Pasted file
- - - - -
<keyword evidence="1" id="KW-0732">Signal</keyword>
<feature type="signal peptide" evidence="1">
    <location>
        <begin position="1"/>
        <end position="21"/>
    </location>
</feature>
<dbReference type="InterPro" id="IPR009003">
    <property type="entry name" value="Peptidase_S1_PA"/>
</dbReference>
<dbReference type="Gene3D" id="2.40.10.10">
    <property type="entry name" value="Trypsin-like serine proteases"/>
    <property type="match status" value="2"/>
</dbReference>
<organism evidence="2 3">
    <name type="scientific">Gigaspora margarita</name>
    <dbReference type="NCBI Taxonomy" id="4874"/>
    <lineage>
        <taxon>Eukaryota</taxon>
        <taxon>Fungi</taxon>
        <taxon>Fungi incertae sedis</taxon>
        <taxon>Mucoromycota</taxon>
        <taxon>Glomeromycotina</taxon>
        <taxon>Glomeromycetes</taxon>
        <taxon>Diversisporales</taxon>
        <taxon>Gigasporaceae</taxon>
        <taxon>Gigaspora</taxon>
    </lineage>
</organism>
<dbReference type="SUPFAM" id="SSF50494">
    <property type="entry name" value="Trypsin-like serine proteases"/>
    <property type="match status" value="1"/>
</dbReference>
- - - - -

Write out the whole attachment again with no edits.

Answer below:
<keyword evidence="1" id="KW-0732">Signal</keyword>
<feature type="signal peptide" evidence="1">
    <location>
        <begin position="1"/>
        <end position="21"/>
    </location>
</feature>
<dbReference type="InterPro" id="IPR009003">
    <property type="entry name" value="Peptidase_S1_PA"/>
</dbReference>
<dbReference type="Gene3D" id="2.40.10.10">
    <property type="entry name" value="Trypsin-like serine proteases"/>
    <property type="match status" value="2"/>
</dbReference>
<organism evidence="2 3">
    <name type="scientific">Gigaspora margarita</name>
    <dbReference type="NCBI Taxonomy" id="4874"/>
    <lineage>
        <taxon>Eukaryota</taxon>
        <taxon>Fungi</taxon>
        <taxon>Fungi incertae sedis</taxon>
        <taxon>Mucoromycota</taxon>
        <taxon>Glomeromycotina</taxon>
        <taxon>Glomeromycetes</taxon>
        <taxon>Diversisporales</taxon>
        <taxon>Gigasporaceae</taxon>
        <taxon>Gigaspora</taxon>
    </lineage>
</organism>
<dbReference type="SUPFAM" id="SSF50494">
    <property type="entry name" value="Trypsin-like serine proteases"/>
    <property type="match status" value="1"/>
</dbReference>